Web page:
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Your life has no time to fall apart when you're in grad school. Your days of opting out of going to class because you have a headache, a heartache, or a soulache are over, you have to go. You are working towards becoming one of the most privileged people in the world: someone who's paid to sit around and think. Bury yourself in those books, because their sentences are going to be the twine and duct tape that hold your sanity together.

This is what goes through my head in my little parking booth at the university hospital where I work to supplement my TA stipend. It's an ideal job for a grad student to have, since you're basically paid to study, particularly if you work nights shifts. I work night shifts. Lots of them. 8:30 p.m. to 3 a.m. during the weekdays. Trying to wrap my brain around postmodern philosophy in a tiny, silent booth, interrupted only by waves of hospital employees leaving their shifts at 11:30 p.m. and 1:30 a.m. and a sprinkling of tired, grieving family members and friends of patients. I'm being paid to study, so that eventually I can be paid to think.

So there's no time for my life to fall apart.

Just one problem: I'm reading the wrong stuff to keep it together. When you try to hold things together, you look for a center. Religion, politics, love, drugs, mindless fucking, whatever... find it, and hold on for dear life, let it explain everything for you. But that's hard to do with these damned postmodernists. Everything is contextual, nothing is at the center. To claim anything else is reductionist, mechanistic, simplistic, maybe even fascistic. Get over your easy explanations: they're all too easy to deconstruct.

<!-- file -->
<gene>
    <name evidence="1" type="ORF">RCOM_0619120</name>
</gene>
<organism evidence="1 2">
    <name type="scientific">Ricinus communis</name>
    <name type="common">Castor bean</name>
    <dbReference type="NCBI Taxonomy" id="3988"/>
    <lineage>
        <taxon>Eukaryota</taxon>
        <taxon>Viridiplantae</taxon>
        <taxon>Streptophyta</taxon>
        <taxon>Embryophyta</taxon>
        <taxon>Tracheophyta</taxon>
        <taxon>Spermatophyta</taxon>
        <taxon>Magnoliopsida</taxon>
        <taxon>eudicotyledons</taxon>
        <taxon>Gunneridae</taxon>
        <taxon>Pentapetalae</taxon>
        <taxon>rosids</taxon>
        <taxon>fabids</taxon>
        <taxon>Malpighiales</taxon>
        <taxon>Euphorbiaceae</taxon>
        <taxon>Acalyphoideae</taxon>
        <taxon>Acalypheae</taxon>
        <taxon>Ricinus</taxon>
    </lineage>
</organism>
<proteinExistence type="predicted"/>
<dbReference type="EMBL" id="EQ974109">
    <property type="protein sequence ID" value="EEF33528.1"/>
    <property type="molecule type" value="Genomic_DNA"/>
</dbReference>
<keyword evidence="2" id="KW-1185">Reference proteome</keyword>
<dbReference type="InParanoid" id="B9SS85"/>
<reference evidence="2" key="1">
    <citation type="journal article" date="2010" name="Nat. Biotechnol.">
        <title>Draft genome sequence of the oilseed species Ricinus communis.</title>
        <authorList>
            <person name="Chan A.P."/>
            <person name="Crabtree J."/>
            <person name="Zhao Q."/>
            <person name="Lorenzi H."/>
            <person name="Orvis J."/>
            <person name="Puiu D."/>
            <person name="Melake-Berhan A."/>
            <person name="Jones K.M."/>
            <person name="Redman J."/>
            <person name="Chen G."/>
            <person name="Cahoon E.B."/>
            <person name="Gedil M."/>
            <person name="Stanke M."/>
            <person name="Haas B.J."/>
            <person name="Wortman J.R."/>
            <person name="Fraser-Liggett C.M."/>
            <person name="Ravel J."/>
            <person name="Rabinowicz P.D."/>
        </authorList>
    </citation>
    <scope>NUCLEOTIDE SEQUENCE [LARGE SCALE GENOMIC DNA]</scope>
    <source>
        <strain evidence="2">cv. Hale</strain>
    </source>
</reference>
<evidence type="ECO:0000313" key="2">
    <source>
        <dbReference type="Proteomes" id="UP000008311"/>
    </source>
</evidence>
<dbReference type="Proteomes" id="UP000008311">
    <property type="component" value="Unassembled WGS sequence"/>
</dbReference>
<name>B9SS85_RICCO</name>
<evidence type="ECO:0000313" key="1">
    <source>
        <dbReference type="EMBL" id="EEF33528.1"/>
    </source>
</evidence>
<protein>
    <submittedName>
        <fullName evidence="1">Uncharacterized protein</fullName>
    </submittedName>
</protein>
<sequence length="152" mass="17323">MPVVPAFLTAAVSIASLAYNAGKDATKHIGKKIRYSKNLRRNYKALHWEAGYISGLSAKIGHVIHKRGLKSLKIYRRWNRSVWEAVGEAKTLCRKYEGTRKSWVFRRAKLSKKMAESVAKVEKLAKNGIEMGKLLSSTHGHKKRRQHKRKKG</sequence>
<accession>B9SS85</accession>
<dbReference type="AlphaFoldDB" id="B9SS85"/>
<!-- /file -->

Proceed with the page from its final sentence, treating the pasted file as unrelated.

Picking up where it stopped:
Don't go too existentialist, either... that's tres passé. Postmodernism says revel in the incongruity of it all and stop wallowing in it... go watch I (Heart) Huckabee's if you want to do that, but not on your intellectual timecard.

Look up from that Lefebvre text long enough to take the next ticket... This womans's face is red, tears and snot everywhere. She probably was visiting somebody who just died. She's been here for over 36 hours. Her ticket comes to $20. Another small blow to her already horrible night. If I just let her out, I'll get fired.

But I did save the ticket I took when I brought my car in, one that I won't need as an employee. I always keep my ticket with me, so that one person each night won't have to pay so much. So hideously trivial, but a bit of contextual kindness. It's not a center, but it's a foothold. Let her out with only a two dollar charge. Feel a bit more sane.

No time to fall apart. Next chapter.

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